I believe the majority of the brake boosters fail when the diaphram leaks.
If it's really bad you can hear the air hissing thru when you apply the brakes.
Some of them leak so badly it shows up as a large manifold pressure leak.
A vacumm 'leak down' would be a valid test for this.
Pressure testing would probably be testing in the wrong 'direction'.
Vacumm testing is the way to go.
A vacumm hand pump with a gauge on it can be bought at most any of
the chain part stores.
The booster has considerable volume so you'll be 'pumping' on it for awhile. But after you get it pumped down to around -10~-14 PSI it
should hold without leaking down.
If it doesn't hold ANY vacumm, it's definitely bad.
Don't apply the brakes while you're doing this test.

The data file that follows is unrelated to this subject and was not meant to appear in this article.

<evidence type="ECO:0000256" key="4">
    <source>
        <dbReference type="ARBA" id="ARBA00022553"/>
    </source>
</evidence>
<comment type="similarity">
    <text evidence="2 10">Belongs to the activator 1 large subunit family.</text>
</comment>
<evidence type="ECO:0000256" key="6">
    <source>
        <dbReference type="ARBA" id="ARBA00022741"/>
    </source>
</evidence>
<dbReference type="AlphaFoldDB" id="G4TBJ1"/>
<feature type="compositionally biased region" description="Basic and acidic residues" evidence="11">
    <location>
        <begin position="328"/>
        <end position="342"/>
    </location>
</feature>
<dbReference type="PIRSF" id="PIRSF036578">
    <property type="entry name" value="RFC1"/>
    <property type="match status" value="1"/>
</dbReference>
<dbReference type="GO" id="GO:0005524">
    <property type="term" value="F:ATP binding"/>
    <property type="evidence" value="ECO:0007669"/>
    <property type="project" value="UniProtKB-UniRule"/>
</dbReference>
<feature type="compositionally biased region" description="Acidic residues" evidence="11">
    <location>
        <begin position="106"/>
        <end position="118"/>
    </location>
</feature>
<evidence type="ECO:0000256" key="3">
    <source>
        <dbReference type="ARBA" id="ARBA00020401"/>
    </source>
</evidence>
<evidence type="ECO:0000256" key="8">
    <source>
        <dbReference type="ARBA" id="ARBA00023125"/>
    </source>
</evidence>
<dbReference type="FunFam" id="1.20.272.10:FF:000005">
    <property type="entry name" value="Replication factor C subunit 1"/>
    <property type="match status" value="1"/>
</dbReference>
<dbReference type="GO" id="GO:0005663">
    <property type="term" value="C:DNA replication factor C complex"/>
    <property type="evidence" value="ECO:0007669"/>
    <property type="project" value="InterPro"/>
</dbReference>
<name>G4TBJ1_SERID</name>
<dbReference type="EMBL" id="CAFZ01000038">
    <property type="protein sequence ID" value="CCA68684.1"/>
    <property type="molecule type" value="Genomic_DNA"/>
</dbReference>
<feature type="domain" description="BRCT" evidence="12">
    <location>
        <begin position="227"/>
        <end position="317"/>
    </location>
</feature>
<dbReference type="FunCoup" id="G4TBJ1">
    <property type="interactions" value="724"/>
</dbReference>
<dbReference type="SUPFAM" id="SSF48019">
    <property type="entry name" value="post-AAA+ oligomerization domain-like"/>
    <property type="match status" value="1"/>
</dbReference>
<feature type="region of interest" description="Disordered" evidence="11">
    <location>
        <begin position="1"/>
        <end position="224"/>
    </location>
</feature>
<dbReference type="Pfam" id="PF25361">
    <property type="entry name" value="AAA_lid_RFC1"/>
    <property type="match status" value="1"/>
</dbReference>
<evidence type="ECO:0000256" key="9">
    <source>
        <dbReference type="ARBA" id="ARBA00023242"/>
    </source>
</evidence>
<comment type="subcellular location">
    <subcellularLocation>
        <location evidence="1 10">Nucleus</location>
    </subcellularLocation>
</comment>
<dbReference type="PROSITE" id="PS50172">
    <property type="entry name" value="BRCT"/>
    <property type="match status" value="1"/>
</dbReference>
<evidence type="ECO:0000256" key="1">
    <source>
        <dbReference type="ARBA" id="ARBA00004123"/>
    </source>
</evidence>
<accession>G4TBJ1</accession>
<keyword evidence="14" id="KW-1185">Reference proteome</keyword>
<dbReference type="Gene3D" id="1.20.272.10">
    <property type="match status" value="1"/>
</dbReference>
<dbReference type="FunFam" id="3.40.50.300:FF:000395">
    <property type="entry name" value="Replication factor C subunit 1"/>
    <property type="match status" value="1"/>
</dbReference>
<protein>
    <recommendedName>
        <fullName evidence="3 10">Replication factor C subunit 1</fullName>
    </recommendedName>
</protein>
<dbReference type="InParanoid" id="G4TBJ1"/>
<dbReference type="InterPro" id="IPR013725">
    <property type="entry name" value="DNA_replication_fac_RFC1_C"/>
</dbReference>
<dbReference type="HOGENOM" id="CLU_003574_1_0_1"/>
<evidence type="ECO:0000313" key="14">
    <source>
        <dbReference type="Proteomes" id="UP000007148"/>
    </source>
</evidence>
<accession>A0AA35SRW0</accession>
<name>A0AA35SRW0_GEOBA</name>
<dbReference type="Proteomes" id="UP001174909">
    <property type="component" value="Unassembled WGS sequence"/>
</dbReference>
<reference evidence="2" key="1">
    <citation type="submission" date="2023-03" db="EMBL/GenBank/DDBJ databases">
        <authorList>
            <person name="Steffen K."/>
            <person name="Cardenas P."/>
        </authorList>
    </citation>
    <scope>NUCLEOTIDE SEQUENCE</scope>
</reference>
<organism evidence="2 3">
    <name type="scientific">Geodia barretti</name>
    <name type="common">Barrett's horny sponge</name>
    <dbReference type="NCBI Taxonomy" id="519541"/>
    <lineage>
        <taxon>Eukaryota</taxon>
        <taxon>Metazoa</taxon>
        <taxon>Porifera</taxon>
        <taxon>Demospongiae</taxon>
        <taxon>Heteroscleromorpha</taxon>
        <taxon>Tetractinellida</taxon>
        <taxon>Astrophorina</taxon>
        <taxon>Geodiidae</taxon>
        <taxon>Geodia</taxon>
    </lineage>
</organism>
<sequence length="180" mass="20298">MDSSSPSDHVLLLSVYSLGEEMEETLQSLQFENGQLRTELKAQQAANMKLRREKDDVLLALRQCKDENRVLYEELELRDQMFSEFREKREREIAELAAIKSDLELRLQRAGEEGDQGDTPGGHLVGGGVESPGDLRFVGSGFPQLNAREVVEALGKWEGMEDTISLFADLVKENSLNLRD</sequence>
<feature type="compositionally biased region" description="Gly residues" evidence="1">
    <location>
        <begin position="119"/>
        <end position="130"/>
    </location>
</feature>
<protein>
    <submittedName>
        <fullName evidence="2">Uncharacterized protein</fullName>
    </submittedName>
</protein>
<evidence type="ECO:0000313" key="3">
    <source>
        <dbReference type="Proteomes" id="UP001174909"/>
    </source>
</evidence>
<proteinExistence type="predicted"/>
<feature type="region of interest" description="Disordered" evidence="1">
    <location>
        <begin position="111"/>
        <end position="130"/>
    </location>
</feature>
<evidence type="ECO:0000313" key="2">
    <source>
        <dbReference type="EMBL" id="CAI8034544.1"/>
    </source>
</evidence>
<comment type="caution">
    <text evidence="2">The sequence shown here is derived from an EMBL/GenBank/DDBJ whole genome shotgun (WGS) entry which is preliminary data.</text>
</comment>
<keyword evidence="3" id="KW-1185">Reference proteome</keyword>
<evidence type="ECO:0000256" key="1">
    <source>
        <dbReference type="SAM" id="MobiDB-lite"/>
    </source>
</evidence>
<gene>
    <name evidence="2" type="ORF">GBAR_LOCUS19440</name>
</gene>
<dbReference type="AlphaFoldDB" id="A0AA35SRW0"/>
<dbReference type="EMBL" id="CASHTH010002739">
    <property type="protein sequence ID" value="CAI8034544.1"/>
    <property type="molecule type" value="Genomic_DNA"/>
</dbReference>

I usually replace MC's when they leak but you could take yours apart and replace the seals in it if you were inclined to do it.
I'm a little spooky about master cylinders (don't know why) so at the first sign of one giving trouble it's outta there and a new one goes in it's place. The master cylinder (or any other brake component) is a major safety item so I feel better with new ones but there's no reason you couldn't repair your old one.
To test the MC, apply constant, considerable pressure to the brake pedal. If it doesn't feel solid as a rock, the seals are leaking. If it slowly moves down under the pressure, it's bad. If fluid is getting out of it anywhere, it's bad.
Make sure there are no OTHER brake fluid leaks when you do the 'leg' test. A leak anywhere
will allow the brake pedal to slowly move down.
Brakes aren't something to experiment around with. They are a 'do it 100% right' or take it to a shop kind of thing.
That doesn't mean you can't fix them. It just means to be honest with yourself about your capability to do so. Your life (and the lives of others) is truly in your hands when you work on brakes so there's NO 'almost right' acceptable when you're working on them.
Good luck with it and 'good testing'.